I was recently in California at conference of the National Speakers Association when I had the chance to see a long-time pal, Steve Spangler speak for the entire group. I hate him.
Steve is one of my fellow Colorado speakers. He and I met in high school when we were both magicians… we have a long history. He speaks to all sorts of groups now, but his start came from the education market. (He has been a magician, scientist, teacher, TV news guy, and motivational speaker at different points of his long career.)
What happened in California? He killed. He absolutely killed. They loved him — which shows the audience’s good taste; he did a great job.
What made him so terrific on that particular day? I could go on about his charisma, his preparation, and his right-on-target content. Or maybe it was because he was truly funny. Really funny.
But mostly, I think the reason Steve did so well is that he invested years — decades! — of effort in order to make that event rock. He has done everything from magic shows to class room demonstrations to science elementary school assemblies to huge education associations to his growing business of public seminars (where he teaches teachers how to rock their classrooms). Oh, by the way, he’s been on a Colorado news show for several hundred appearances, and has recently been featured on Ellen. Three times. Yes, that Ellen. (Sheesh.)
In other words, he spent twenty plus year preparing for that 30 minute keynote speech that shook up the National Speakers Association.
Do I hate him? Darn right! Who can like anybody with that much talent? I’m kidding! — I don’t hate him … I’m just too jealous and bitter to care.
Kidding! I love this guy. We’ve been pals for years, (he is part of my book, Humor Us) and it was a total pleasure to see him doing his thing at the top of his game. It’s fun to see a friend succeed. And it’s fun to see a genuinely nice guy get the credit he deserves from his peers.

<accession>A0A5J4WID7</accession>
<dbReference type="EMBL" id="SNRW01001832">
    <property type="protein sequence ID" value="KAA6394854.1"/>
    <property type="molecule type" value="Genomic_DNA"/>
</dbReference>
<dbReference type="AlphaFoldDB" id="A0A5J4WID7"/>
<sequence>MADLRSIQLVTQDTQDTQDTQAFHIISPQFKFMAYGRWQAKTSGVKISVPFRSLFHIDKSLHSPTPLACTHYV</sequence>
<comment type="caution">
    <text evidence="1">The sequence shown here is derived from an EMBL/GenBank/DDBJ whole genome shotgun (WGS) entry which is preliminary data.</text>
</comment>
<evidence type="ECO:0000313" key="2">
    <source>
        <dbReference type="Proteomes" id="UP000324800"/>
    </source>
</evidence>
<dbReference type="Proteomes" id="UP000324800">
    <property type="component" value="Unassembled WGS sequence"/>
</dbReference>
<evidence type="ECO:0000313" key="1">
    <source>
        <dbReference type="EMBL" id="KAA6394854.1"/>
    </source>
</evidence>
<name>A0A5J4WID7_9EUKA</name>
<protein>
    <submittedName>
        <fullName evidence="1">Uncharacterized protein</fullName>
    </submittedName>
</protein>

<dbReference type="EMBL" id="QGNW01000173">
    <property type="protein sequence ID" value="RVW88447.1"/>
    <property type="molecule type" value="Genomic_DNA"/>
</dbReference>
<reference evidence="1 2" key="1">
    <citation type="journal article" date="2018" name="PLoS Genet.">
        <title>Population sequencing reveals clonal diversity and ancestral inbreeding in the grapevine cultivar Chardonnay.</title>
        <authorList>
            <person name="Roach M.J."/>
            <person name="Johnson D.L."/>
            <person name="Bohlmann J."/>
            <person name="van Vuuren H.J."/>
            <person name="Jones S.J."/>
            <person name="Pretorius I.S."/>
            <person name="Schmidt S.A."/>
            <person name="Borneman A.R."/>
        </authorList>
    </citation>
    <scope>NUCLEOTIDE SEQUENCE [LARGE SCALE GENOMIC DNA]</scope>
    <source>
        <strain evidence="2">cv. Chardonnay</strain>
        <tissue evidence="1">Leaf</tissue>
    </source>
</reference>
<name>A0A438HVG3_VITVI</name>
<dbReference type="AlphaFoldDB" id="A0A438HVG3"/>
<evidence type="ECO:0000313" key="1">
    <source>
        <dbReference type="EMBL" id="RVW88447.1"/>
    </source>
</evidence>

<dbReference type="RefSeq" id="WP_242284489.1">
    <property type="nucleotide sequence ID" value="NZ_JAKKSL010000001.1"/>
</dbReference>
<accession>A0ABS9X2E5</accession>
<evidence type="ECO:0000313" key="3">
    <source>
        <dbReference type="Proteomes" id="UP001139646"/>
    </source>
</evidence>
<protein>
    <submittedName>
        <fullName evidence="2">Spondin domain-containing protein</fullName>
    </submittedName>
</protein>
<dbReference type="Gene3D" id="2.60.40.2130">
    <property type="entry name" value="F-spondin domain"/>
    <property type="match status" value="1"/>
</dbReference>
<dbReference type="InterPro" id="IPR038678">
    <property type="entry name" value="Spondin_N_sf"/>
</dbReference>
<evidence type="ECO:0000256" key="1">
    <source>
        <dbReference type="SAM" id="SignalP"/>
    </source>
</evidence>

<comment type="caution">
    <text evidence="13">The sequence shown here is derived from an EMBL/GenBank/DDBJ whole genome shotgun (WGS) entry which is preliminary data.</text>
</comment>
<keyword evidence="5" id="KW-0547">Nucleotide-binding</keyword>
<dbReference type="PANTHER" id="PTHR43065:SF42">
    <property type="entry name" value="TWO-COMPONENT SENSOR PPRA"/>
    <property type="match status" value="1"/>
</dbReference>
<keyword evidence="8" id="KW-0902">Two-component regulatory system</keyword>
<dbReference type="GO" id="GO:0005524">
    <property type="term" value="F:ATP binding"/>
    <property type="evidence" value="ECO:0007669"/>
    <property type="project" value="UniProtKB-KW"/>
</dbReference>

I don’t hate him. He’s a great pal. I admire him. He rocked. He deserved every laugh and bit of applause he earned. And I was the one clapping the most.
What’s My Point?: When you hire a truly professional speaker you are not paying them for their 45 minute keynote, 90 minute motivational speech, or half-day seminar. You are paying the TRUE professional speakers for their lifetime of experience and practice.
The reason you can be so certain of your level of guarantee is that pro speakers have done so many things in so many different situations and had so many things go wrong — and right — that by the time they get to YOUR audience, they are ready to deliver. They are ready.
Steve Spangler was ready. And the audience loved him for it.
Way to go Steve! I’m proud of ya! Who could possibly hate such a nice guy who positively drips with talent? Not me brother… I’m a huge fan.
Care to comment? Does experience guarantee success? What do you think?
Technorati Tags: Steve Spangler, Colorado speakers, motivational speakers, California Speakers
Brad, I think experience only guarantees success if a speaker actually *learns* from that experience and uses that learning to keep improving.
Brad — You beat me to a post I was calling, “I Hate Brad Montgomery!” Thanks for your kind words about the NSA presentation. You really hit the nail on the head when you talked about a client hiring an experienced speaker. You’re right… a great speaker brings years and years of experience to every performance. Lisa’s comment about “learning from experiences” also rings true as professional speakers continue to grow and improve.
I have to get back to writing my “I Hate Brad Because…” blog post.